Student of the University of Groningen, the Netherlands
Developments in the area of Information Technology have unfortunately meant the development of new crimes in this area and therefore the need to create sanctions for these crimes, cybercrimes. Cybercrimes areborderless criminal acts, which are committed online by using electronic communications networks and information systems. The internet is used as a platform for many day-to-day activities such as the exchange of information, money, social communication and research. The frequency of use and popularity of the internet means that there are increased risks when using it – there is always someone who could intervene in your activities and cause harm.
The European Union (EU) has been making moves towards protecting people involved in the electronic sphere since 2001 with the Framework Decision on Combating Fraud and Counterfeiting of Non-Cash Means of Payment. This initiative was considered to be successful in achieving its objectives and was signed and ratified by non Member States such as the USA, Canada and Japan, which shows just how important the level of protection afforded to combating these issues was at the time. It meant that legislation was finally allocated to a growing issue and countries were forced to come to terms with the problems that ignorance may cause.
The Decision was soon followed by the ePrivacyDirective in 2002, which provided for the obligation of providers of electronic communications services to ensure the security of their services and maintain the confidentiality of client information; and the 2011 Directive on the Combating of Sexual Exploitation of Children Online and Adult Pornography, which better addressed developments in the online environment, such as grooming. The newest Directive is the one which shall be the focus of this essay – the 2013 Directive on Attacks against Information Systems (hereafter the Directive); this directive has the purpose of tackling large-scale cyber attacks by requiring that Member States strengthen their national cyber crime laws and introduce tougher criminal sanctions for breaches. This essay will assess the merits and drawbacks that come with the new Directive, the increase in the minimum penalties, as well as new malware advancements such as DDoS (Distributed Denial of Services) attacks and botnets.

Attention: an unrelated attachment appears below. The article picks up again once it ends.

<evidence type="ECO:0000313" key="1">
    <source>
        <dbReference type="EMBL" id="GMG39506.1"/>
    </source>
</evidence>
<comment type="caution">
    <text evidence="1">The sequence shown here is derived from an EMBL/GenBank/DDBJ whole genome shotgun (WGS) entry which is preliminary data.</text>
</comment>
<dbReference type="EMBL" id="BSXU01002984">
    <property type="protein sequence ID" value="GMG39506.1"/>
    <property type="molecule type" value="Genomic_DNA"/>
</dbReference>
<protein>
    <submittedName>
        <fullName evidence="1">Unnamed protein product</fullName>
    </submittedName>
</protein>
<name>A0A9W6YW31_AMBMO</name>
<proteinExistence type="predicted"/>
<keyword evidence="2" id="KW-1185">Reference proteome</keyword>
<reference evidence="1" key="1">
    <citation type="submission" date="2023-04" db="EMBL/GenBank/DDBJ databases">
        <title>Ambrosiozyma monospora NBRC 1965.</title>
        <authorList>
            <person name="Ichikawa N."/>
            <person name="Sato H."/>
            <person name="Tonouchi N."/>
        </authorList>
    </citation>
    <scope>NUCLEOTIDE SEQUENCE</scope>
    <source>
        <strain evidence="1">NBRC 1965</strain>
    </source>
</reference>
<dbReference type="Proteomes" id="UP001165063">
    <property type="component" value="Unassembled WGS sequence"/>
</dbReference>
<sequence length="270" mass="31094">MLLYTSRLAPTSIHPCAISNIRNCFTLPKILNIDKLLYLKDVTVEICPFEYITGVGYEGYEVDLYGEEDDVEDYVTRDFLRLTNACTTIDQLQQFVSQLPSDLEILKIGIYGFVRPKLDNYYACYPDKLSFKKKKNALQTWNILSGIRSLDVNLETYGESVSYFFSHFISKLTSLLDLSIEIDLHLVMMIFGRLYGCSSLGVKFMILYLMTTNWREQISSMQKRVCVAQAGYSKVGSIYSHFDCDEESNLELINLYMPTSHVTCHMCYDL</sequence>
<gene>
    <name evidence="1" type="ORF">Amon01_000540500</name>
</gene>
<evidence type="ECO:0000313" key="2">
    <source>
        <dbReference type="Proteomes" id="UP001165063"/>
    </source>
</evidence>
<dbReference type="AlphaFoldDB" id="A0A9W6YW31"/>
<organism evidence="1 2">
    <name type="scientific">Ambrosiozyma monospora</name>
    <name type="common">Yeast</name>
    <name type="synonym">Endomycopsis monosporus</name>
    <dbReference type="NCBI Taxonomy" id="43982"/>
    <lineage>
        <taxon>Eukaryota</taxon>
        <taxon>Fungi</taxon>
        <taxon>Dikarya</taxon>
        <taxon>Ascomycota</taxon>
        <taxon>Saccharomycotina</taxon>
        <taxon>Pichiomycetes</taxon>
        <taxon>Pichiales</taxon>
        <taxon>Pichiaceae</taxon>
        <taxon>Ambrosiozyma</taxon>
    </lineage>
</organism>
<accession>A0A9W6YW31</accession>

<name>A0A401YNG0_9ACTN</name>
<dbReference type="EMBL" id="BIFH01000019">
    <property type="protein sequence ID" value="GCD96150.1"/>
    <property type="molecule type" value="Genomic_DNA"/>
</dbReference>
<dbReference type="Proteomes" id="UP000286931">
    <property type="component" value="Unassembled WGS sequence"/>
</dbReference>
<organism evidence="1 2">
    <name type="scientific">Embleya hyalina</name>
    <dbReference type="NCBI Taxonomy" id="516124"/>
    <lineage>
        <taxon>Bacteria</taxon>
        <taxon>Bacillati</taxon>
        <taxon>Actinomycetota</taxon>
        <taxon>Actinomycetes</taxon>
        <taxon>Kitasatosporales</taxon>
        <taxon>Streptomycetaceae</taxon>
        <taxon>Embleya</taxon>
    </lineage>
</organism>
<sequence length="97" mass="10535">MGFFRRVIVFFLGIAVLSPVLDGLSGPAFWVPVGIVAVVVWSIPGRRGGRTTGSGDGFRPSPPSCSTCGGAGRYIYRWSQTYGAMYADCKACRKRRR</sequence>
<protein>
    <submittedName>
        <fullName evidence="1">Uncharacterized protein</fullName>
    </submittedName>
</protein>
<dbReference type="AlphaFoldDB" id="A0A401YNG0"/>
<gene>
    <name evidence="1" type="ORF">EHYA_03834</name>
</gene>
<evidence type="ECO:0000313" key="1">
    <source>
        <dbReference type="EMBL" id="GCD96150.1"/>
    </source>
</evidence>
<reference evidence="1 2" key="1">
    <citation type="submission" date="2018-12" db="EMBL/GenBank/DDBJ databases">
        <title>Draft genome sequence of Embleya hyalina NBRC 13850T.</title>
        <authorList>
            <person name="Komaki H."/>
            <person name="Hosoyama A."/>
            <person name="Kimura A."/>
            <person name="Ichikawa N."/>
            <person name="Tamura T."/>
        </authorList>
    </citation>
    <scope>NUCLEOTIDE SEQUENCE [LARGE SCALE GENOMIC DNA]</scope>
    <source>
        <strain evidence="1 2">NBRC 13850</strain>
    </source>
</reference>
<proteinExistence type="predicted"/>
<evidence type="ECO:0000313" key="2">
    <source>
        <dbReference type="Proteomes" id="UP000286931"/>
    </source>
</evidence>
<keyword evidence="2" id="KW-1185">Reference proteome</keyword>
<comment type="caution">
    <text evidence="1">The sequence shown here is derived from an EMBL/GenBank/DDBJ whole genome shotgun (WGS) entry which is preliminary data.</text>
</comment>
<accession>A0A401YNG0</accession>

Directive to replace Framework Decision
The Directive was first proposed in 2010 with the idea of it replacing the EU Council Framework Decision2005/222/JHA, which criminalised a number of acts relating to attacks against information systems. As already discussed, the fast paced nature of the development of the information technology systems meant that the change from a decision to a directive was essential. It is important to note here the differences between a decision and a directive: A decision refers to an issued statement which is binding only to those whom it is addressed and is directly applicable; a directive, on the other hand, is a legislative act which sets out a goal that all EU countries must achieve – how this is done is up to the individual countries.